14 Copyright © 2009 Pearson Education, Inc. Publishing as Prentice Hall 7-14 Table 7.2 Buygrid Framework

15 Copyright © 2009 Pearson Education, Inc. Publishing as Prentice Hall 7-15 Forms of Electronic Marketplaces Catalog sites Vertical markets Pure play auction sites Spot markets Private exchanges Barter markets Buying alliances

16 Copyright © 2009 Pearson Education, Inc. Publishing as Prentice Hall 7-16 Methods of e-Procurement Websites organized using vertical hubs Websites organized using functional hubs Direct extranet links to major suppliers Buying alliances Company buying sites

17 Copyright © 2009 Pearson Education, Inc. Publishing as Prentice Hall 7-17 Table 7.3 Vendor Analysis

18 Copyright © 2009 Pearson Education, Inc. Publishing as Prentice Hall 7-18 Handling Price-Oriented Customers Limit quantity purchased Allow no refunds Make no adjustments Provide no services

19 Copyright © 2009 Pearson Education, Inc. Publishing as Prentice Hall 7-19 Methods for Researching Customer Value Internal engineering assessment Field value-in-use assessment Focus-group value assessment Direct survey questions Conjoint analysis Benchmarks Compositional approach Importance ratings

20 Copyright © 2009 Pearson Education, Inc. Publishing as Prentice Hall 7-20 Order Routine Specification Stockless purchase plans Vendor-managed inventory Continuous replenishment

21 Copyright © 2009 Pearson Education, Inc. Publishing as Prentice Hall 7-21 Establishing Corporate Trust and Credibility Expertise LikeabilityTrustworthiness

22 Copyright © 2009 Pearson Education, Inc. Publishing as Prentice Hall 7-22 Figure 7.1 Trust Dimensions Transparent Product/Service Quality Incentive Partnering Cooperating Design Product Comparison Supply Chain Pervasive Advocacy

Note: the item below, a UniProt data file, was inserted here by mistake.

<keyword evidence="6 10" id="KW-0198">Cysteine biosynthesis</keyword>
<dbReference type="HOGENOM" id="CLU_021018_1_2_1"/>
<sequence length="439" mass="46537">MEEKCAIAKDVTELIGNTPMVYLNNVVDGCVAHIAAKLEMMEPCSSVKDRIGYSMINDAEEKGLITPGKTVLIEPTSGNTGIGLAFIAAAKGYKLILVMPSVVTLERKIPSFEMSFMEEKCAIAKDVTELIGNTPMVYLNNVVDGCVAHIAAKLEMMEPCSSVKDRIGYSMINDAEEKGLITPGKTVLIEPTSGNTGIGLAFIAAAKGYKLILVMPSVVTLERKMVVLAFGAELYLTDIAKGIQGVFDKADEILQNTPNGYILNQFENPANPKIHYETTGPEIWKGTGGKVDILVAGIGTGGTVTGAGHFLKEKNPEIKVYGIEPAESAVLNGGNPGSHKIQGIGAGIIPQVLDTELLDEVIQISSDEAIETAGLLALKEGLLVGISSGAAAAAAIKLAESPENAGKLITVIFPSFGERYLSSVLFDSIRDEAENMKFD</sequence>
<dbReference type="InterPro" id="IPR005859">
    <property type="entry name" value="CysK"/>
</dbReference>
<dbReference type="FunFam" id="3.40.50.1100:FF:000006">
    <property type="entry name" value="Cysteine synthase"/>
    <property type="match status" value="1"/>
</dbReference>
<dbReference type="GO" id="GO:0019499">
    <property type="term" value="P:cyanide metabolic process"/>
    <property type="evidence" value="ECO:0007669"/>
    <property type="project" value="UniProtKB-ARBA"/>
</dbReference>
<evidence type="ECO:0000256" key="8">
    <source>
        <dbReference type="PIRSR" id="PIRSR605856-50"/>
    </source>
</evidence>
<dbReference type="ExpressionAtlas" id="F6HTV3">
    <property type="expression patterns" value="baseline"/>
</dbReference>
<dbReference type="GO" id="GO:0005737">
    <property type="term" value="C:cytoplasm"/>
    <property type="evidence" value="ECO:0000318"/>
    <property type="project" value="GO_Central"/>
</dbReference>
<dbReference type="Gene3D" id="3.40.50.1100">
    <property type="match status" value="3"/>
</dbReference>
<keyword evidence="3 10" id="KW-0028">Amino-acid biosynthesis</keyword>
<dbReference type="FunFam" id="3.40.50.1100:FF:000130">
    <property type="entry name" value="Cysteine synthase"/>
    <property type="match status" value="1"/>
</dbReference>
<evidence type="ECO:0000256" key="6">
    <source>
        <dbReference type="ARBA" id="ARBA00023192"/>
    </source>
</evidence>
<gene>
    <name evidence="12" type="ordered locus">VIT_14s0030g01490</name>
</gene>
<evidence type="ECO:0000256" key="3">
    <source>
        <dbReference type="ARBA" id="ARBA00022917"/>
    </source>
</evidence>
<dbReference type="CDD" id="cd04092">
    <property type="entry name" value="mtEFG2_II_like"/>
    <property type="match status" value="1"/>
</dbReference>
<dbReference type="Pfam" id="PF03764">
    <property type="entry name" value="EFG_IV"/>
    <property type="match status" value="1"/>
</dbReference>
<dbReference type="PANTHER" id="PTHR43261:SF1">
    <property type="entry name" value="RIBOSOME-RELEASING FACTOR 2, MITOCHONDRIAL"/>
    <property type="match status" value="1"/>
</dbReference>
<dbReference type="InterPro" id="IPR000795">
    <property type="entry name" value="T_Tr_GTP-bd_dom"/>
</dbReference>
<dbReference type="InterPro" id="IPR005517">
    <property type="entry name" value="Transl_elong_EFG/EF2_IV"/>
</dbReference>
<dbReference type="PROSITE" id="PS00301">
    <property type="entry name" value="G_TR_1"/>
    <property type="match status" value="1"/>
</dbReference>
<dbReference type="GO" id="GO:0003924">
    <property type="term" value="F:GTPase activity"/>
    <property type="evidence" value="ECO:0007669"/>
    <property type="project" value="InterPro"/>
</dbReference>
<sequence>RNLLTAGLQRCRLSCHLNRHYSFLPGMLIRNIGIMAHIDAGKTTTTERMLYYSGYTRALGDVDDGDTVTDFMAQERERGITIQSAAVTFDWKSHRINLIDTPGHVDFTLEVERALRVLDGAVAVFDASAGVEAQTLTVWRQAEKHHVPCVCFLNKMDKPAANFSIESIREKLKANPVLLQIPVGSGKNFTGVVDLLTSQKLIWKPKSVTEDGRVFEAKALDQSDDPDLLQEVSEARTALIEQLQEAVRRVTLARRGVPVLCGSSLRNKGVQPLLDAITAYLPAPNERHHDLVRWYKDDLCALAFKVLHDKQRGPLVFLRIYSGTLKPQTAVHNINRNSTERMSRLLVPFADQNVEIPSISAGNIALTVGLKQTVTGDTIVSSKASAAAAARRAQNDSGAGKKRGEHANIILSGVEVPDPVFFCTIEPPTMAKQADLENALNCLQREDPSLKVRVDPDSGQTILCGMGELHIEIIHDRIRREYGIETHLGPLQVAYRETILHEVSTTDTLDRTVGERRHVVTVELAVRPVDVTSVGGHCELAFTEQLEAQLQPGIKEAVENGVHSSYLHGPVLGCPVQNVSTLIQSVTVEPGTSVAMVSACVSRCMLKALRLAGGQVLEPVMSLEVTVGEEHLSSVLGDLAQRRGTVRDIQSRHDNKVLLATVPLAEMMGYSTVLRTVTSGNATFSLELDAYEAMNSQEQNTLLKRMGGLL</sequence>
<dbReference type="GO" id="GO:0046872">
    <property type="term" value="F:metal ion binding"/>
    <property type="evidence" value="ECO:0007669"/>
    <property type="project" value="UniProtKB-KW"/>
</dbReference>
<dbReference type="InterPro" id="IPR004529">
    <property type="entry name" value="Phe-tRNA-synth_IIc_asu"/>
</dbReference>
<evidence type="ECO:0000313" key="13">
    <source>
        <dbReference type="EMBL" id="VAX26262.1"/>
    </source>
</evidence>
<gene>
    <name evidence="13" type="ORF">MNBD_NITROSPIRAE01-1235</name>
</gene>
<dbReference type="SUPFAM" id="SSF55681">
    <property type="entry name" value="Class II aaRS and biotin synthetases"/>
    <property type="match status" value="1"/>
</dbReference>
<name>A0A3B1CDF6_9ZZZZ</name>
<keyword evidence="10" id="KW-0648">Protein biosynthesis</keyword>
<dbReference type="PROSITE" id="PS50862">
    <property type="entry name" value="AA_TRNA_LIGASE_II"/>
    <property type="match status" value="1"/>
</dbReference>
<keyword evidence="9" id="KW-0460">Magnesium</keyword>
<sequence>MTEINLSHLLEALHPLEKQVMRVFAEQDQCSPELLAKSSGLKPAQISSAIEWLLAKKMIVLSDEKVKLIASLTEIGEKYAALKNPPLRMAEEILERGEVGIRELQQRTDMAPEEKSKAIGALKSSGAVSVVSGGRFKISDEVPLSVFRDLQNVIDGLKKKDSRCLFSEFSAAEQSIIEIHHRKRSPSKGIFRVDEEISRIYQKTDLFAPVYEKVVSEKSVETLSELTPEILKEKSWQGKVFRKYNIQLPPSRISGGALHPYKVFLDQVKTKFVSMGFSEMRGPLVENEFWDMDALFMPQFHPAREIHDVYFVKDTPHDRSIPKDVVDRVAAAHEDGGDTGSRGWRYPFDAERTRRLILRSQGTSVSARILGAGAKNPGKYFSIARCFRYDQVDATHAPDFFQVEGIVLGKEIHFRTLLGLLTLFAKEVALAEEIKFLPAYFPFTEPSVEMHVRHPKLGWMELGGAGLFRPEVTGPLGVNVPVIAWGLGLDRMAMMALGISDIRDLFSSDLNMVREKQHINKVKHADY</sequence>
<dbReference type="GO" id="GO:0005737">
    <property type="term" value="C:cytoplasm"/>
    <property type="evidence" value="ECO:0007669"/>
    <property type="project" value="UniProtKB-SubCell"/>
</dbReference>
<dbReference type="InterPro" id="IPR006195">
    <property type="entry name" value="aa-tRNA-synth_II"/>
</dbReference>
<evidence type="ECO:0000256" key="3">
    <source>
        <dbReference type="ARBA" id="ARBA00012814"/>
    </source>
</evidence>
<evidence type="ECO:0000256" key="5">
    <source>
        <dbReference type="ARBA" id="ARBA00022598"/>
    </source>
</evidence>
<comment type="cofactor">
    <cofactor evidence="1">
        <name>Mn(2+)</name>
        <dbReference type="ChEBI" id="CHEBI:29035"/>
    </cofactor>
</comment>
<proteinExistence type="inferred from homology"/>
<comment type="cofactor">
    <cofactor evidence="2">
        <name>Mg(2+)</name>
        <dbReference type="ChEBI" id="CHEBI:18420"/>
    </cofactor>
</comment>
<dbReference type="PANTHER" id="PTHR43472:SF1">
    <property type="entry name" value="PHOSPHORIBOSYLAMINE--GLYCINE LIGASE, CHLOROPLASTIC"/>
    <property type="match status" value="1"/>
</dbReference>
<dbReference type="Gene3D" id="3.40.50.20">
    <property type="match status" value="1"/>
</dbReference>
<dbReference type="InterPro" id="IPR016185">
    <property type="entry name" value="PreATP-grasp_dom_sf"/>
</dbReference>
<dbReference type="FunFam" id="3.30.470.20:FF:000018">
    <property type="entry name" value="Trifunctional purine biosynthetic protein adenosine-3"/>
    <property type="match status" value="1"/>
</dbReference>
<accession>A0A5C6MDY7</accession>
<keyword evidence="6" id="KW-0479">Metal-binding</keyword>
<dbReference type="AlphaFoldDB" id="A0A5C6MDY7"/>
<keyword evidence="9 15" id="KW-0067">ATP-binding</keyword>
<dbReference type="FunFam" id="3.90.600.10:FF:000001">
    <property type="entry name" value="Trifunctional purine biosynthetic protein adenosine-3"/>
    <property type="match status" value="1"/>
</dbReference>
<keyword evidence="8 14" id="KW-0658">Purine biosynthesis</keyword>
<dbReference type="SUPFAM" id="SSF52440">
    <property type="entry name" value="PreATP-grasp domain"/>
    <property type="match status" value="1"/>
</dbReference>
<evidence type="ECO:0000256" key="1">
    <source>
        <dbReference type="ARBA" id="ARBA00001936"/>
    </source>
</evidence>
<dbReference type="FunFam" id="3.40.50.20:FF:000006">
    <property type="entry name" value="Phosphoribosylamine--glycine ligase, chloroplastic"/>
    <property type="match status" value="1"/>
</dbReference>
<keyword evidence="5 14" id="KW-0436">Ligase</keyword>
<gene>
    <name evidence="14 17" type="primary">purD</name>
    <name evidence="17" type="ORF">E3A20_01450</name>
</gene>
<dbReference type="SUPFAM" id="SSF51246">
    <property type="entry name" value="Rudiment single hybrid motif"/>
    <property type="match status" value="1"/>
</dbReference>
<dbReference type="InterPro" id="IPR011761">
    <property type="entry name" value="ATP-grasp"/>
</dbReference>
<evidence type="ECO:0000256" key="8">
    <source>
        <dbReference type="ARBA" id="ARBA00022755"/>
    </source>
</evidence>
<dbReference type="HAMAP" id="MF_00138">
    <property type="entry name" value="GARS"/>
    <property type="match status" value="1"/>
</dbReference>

23 Copyright © 2009 Pearson Education, Inc. Publishing as Prentice Hall 7-23 Factors Affecting Buyer-Supplier Relationships Availability of alternatives Supply market dynamism Complexity of supply Importance of supply

24 Copyright © 2009 Pearson Education, Inc. Publishing as Prentice Hall 7-24 Categories of Buyer-Seller Relationships Basic buying and selling Bare bones Contractual transaction Customer supply Cooperative systems Collaborative Mutually adaptive Customer is king

25 Copyright © 2009 Pearson Education, Inc. Publishing as Prentice Hall 7-25 What is Opportunism? Opportunism is some form of cheating or undersupply relative to an implicit or explicit contract.

26 Copyright © 2009 Pearson Education, Inc. Publishing as Prentice Hall 7-26 Aramark Successfully Services Institutional and Government Markets

27 Copyright © 2009 Pearson Education, Inc. Publishing as Prentice Hall 7-27 Marketing Debate how different is B-to-B marketing? Take a position: 1.Business-to-business marketing requires a special, unique set of marketing concepts and principles. or 2. Business-to-business marketing is really not that different and the basic marketing principles apply.

28 Copyright © 2009 Pearson Education, Inc. Publishing as Prentice Hall 7-28 Marketing Discussion Consider some of the consumer behavior topics from Chapter 6. How might you apply them to business- to-business settings?